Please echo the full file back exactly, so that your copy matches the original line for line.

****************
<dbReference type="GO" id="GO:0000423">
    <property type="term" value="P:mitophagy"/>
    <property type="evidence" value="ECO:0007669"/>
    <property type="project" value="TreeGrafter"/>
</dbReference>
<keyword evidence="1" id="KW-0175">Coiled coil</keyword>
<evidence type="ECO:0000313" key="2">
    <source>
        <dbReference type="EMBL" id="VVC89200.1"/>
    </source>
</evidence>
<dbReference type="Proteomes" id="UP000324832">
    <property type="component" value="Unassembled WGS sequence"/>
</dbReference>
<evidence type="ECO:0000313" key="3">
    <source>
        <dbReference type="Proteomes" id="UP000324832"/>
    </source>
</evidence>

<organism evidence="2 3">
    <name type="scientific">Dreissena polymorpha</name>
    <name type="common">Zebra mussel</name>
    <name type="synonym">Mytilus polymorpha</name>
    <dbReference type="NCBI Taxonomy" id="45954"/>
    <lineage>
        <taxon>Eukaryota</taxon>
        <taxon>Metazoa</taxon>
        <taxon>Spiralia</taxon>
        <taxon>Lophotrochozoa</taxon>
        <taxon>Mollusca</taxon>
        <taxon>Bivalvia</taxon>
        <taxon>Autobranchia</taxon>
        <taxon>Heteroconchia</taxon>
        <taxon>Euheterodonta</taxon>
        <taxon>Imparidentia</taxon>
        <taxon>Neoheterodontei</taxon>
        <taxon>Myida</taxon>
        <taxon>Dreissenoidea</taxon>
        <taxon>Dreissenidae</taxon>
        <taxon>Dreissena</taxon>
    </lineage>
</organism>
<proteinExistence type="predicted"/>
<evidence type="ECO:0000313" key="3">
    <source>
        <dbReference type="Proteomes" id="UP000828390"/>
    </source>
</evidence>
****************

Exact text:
<dbReference type="GO" id="GO:0000423">
    <property type="term" value="P:mitophagy"/>
    <property type="evidence" value="ECO:0007669"/>
    <property type="project" value="TreeGrafter"/>
</dbReference>
<keyword evidence="1" id="KW-0175">Coiled coil</keyword>
<evidence type="ECO:0000313" key="2">
    <source>
        <dbReference type="EMBL" id="VVC89200.1"/>
    </source>
</evidence>
<dbReference type="Proteomes" id="UP000324832">
    <property type="component" value="Unassembled WGS sequence"/>
</dbReference>
<evidence type="ECO:0000313" key="3">
    <source>
        <dbReference type="Proteomes" id="UP000324832"/>
    </source>
</evidence>

<organism evidence="2 3">
    <name type="scientific">Dreissena polymorpha</name>
    <name type="common">Zebra mussel</name>
    <name type="synonym">Mytilus polymorpha</name>
    <dbReference type="NCBI Taxonomy" id="45954"/>
    <lineage>
        <taxon>Eukaryota</taxon>
        <taxon>Metazoa</taxon>
        <taxon>Spiralia</taxon>
        <taxon>Lophotrochozoa</taxon>
        <taxon>Mollusca</taxon>
        <taxon>Bivalvia</taxon>
        <taxon>Autobranchia</taxon>
        <taxon>Heteroconchia</taxon>
        <taxon>Euheterodonta</taxon>
        <taxon>Imparidentia</taxon>
        <taxon>Neoheterodontei</taxon>
        <taxon>Myida</taxon>
        <taxon>Dreissenoidea</taxon>
        <taxon>Dreissenidae</taxon>
        <taxon>Dreissena</taxon>
    </lineage>
</organism>
<proteinExistence type="predicted"/>
<evidence type="ECO:0000313" key="3">
    <source>
        <dbReference type="Proteomes" id="UP000828390"/>
    </source>
</evidence>